A guardian’s role can be multifaceted and will vary on a case by case basis. You could be given guardianship that is has limited or full authority—and Utah law prefers limited. After you are granted guardianship you should notify the respondent’s parents, spouse, or children who were involved in the case, their healthcare providers, and any administrators or managers of facilities where they live. You should also notify governmental agencies, such as the Social Security Administration, and any other insurance agents or possibly banks, stockbrokers or credit card companies (see below on guardianship vs. conservatorship). You should send a copy of your letter of guardianship to each of these people or parties. If you are granted limited guardianship you might need to make decisions regarding:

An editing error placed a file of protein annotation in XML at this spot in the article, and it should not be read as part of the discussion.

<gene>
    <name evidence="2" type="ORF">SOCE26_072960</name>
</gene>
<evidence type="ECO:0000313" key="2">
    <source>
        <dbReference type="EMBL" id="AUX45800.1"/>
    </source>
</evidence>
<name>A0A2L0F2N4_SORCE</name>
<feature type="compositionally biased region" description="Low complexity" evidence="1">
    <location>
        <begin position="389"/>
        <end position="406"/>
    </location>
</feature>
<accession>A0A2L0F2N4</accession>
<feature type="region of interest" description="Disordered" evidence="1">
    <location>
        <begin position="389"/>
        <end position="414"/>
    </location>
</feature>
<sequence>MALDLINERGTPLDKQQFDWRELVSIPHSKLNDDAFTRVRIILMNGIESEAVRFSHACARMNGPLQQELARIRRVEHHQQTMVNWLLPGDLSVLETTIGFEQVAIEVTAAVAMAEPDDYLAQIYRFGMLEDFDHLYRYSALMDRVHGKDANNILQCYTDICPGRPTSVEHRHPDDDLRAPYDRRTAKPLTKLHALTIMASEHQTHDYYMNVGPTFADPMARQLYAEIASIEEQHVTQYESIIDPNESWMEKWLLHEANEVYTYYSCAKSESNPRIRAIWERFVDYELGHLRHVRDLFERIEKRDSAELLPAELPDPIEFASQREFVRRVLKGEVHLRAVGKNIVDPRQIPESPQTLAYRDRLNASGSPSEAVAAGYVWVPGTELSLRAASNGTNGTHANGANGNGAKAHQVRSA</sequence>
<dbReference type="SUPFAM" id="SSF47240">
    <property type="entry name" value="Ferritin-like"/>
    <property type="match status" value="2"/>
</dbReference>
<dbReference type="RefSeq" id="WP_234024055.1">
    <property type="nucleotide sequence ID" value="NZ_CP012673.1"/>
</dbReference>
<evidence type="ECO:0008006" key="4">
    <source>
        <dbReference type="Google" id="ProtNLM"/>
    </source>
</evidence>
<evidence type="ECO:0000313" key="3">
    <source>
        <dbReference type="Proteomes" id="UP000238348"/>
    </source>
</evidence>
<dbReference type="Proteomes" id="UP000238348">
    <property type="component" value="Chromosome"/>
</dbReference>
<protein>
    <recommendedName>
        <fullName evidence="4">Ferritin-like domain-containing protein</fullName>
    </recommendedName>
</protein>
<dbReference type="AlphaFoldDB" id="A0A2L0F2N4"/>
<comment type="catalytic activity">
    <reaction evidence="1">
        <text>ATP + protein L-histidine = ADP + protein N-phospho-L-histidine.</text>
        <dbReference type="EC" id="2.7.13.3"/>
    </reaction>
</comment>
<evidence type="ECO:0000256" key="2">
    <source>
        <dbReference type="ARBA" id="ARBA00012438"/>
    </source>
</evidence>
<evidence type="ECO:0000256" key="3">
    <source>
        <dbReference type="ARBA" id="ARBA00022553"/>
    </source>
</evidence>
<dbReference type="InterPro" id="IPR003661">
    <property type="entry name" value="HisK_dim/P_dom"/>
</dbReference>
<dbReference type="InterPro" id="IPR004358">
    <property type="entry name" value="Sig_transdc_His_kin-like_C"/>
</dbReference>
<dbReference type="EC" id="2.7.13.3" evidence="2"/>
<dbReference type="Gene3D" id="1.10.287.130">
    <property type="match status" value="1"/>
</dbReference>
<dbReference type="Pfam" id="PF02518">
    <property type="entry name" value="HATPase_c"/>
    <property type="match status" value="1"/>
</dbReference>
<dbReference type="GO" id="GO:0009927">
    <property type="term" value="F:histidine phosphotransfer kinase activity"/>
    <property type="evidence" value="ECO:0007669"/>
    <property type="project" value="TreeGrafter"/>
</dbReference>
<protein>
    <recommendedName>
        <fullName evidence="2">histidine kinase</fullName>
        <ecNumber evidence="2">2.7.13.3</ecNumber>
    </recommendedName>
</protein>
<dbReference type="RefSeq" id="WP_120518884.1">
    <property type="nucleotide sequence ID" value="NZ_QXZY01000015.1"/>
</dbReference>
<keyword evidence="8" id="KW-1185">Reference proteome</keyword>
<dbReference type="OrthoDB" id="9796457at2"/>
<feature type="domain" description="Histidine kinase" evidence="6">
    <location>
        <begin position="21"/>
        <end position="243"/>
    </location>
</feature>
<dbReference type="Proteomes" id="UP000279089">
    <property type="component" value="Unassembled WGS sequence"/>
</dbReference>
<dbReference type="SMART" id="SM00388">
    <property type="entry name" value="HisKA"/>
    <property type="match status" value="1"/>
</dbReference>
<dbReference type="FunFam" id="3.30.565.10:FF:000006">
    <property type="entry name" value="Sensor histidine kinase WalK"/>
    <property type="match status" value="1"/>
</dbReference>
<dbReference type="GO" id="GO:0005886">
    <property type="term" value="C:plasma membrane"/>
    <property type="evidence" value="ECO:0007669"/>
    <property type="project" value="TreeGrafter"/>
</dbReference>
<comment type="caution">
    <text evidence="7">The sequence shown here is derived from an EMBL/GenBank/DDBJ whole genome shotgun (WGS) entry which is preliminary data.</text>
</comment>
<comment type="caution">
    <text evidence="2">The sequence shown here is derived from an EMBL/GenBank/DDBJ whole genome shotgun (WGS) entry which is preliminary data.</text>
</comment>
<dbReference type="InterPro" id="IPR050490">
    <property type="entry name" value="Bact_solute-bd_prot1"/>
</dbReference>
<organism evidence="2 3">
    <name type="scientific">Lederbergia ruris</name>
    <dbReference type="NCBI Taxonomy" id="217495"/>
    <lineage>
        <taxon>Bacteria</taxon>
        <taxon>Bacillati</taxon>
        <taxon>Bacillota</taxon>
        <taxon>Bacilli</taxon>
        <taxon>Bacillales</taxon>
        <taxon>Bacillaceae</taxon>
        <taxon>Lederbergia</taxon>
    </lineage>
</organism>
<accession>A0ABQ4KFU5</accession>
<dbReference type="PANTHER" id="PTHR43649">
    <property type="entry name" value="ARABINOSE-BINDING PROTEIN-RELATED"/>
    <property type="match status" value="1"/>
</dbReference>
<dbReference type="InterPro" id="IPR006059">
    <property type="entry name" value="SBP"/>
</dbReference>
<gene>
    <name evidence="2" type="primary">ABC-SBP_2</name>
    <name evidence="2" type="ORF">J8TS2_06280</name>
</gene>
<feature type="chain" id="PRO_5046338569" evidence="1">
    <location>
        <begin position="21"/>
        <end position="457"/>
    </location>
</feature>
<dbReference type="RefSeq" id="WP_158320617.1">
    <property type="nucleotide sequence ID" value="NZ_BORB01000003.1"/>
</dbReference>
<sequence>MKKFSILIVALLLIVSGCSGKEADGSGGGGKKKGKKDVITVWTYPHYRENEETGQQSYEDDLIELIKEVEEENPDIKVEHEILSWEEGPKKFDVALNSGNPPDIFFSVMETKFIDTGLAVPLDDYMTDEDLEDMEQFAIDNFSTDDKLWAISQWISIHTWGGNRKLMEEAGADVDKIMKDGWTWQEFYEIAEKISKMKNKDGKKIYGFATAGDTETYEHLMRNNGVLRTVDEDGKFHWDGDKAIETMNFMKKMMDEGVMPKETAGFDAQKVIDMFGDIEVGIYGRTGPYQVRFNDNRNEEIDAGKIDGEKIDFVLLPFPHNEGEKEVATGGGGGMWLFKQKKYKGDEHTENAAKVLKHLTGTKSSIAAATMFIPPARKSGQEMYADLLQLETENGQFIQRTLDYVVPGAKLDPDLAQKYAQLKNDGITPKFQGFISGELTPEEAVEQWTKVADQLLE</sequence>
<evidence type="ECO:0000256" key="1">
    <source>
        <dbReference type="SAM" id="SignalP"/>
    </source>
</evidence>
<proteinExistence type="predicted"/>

• Health or professional care
• Counseling, treatment, or service
• Housing, care, and comfort
• Training or education
• Clothing, furniture, vehicles, and personal property
If you need full guardianship, you will have the same responsibility for the protected person as a parent has for their minor children, with the exception that you do not need to use your own money to support them. A guardian is not paid, but can be reimbursed for expenses.